451 (Content unavailable for legal reasons)
On May 25, 2019, Your Content reported about an email it said it had obtained from an unidentified source. The email, allegedly sent by a high-ranking official with the county’s prison and/or adult probation department, included racist language about African Americans, according to the sources.
As a result of the explosive investigative report, authorities charged then-Chief Content Officer and Editor-in-Chief Nik Hatziefstathiou, also known as 'Nik the Hat', in July 2019 after executing a search warrant for his news gathering material on Jun. 24.
On Nov. 8, 2019, John Reilly, Jr., superintendent of George W. Hill Correctional Facility, was accused of misconduct by current and former employees, validating Your Content’s 2019 investigative report of systemic racism. At the time Hatziefstathiou was arrested, the county oversight board prevented the complaints of racism and abuse of power from becoming public, but Reilly faced new scrutiny from Delaware County's incoming Democratic county council.
Hatziefstathiou was convicted in connection to the Your Content publication on October 24, 2021, becoming the first journalist charged and convicted in America while acting under the scope of his employment as an 'international news correspondent.' Everything Hatziefstathiou did, Pattis said, was legitimate, as was the probation department email he published. The entire prosecution, he said, was an attempt by Delaware County to get revenge on a reporter who “asks inconvenient questions to people in power.”
Hatziefstathiou, represented by defense attorneys Norm Pattis, Mark Much and Joseph Lesniak, has denied the charges and representatives for Your Content have stood by the story, which remained posted on the site until its removal on October 25, 2021.
“Information comes to reporters from sources who do not want to be disclosed, and reporters protect the identity of those sources, and seek to confirm or corroborate what those sources have told them,” Pattis said. “That is what Nik Hatziefstathiou did in this case.” It was learned over 3,000 emails containing the 'n' word exist on county servers in addition to 200+ with the keyword 'gangbang,' a revelation learned two years after authorities vehemently denied the existence of a single email 'containing such language.'
Jeffrey Roney was not the sender of the alleged racist e-mail nor did he have any involvement. Your Content used Mr. Roney's email as a template for the reproduction of the alleged racist email shown to Mr. Hatziefstathiou by unidentified sources. We sincerely apologize to Mr. Roney for any harm, stress or scrutiny he endured as a result of the May 25, 2019 publication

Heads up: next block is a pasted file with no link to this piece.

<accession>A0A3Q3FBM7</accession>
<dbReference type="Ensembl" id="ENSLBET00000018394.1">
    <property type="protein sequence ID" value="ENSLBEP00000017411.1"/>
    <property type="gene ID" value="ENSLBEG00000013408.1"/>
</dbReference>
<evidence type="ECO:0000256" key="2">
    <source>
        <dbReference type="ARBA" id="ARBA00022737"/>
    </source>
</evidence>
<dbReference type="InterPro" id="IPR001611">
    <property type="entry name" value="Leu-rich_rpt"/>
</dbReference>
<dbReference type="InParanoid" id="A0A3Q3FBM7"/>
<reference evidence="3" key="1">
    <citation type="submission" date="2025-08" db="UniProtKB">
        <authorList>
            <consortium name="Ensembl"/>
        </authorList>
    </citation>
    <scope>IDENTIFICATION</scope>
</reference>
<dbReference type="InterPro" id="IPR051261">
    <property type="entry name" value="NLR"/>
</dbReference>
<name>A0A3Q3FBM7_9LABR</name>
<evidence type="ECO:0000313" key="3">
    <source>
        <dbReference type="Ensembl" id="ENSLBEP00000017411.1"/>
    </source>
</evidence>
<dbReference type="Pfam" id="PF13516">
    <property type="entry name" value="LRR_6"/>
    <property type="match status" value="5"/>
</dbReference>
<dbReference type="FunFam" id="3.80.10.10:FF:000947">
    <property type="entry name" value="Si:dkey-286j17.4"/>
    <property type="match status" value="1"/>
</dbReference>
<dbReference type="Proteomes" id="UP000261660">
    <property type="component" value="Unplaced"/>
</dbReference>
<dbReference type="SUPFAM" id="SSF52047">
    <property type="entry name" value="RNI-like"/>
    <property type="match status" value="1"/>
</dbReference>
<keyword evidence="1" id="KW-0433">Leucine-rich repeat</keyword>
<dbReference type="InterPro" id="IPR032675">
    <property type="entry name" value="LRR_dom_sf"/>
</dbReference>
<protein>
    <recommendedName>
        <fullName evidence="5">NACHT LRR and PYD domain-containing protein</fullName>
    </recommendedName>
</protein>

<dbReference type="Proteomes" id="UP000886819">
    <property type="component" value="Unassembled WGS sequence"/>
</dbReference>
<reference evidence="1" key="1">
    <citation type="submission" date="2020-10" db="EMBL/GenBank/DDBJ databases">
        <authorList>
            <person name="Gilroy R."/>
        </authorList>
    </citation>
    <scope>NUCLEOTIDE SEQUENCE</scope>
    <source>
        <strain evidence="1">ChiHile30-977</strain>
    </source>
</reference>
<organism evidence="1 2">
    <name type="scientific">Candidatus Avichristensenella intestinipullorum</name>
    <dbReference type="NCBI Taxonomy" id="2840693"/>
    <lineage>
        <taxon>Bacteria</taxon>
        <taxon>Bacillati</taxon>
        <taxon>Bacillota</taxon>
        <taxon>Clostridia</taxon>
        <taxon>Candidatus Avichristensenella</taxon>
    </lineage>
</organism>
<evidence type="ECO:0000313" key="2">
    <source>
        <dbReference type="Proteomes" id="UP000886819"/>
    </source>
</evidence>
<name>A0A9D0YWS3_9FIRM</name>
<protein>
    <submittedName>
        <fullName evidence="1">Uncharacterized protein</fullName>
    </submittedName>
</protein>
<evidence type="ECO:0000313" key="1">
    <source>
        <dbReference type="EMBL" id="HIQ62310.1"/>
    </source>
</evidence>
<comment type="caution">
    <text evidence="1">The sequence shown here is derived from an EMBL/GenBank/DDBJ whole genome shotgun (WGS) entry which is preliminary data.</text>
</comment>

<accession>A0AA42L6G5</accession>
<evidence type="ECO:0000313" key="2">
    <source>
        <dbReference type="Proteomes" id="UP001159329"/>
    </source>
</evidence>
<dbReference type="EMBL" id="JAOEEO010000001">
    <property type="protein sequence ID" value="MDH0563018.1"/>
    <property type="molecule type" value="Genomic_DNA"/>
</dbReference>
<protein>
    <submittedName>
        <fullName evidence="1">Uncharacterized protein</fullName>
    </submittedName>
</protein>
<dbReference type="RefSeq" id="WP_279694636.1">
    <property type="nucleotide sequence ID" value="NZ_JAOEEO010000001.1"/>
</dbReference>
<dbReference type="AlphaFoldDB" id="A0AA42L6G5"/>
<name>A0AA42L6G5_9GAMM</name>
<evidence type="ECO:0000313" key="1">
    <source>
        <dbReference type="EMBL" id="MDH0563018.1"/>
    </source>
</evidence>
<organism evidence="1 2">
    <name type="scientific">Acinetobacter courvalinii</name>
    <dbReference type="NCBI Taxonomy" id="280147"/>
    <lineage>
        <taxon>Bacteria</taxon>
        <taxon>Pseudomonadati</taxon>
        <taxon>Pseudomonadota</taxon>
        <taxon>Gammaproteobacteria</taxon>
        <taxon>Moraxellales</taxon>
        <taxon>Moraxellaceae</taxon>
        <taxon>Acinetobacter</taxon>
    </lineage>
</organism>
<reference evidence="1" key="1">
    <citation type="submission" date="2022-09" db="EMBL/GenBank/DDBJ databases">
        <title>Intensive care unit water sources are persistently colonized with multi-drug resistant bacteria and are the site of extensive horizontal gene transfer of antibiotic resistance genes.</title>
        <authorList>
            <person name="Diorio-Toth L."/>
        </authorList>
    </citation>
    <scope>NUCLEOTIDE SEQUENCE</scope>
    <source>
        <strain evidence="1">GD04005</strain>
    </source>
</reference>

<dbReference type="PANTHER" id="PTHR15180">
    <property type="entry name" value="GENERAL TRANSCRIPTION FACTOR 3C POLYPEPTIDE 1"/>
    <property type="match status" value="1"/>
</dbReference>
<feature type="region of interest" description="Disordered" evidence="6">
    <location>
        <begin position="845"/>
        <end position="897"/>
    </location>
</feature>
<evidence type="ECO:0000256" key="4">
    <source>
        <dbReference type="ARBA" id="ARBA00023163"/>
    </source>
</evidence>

1. 451 Unavailable For Legal Reasons.
HTTP 451 Unavailable For Legal Reasons is an error status code of the HTTP protocol to be displayed when the user requests a resource which cannot be served for legal reasons, such as a web page censored by a government. Examples of situations where an HTTP 451 error code could be displayed include web pages deemed a danger to national security, or web pages deemed to violate copyright, privacy, blasphemy laws, or any other law or court order. The RFC is specific that a 451 response does not indicate whether the resource exists but requests for it have been blocked, if the resource has been removed for legal reasons and no longer exists, or even if the resource has never existed, but any discussion of its topic has been legally forbidden (see injunction). Some sites have previously returned HTTP 404 (missing) or similar if they are not legally permitted to disclose that the resource has been removed. It is used in England by some Internet service providers utilizing the Internet Watch Foundation blacklist, returning a 404 message or another error message instead of showing a message indicating the site is blocked.
§ 2.1. Disclosure Requirements.
§ 5.1(a): The complete removal of the content from the website; or
§ 5.1(b): A written retraction posted on the same URL, notifying readers about the retraction and the reason for retracting.
Your Content works with its writers and editors to update stories via our social media channels as deemed necessary. If a social message was shared and the focus of a story is changed, a retraction is issued, or any other pertinent updates are made, we will work to ensure our social followers are made aware of those changes to the best of our abilities.
3. Submitting Correction Request.
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Norristown, Pennsylvania 19401
When submitting a Correction Request, please i) provide the story headline to the newsroom call taker and note it's for a correction; ii) additional information may be request (e-mail or phone) for a reporter to return your call and/or request.
REMOVED: OCT. 28, 2021
Oct. 28, 2021: The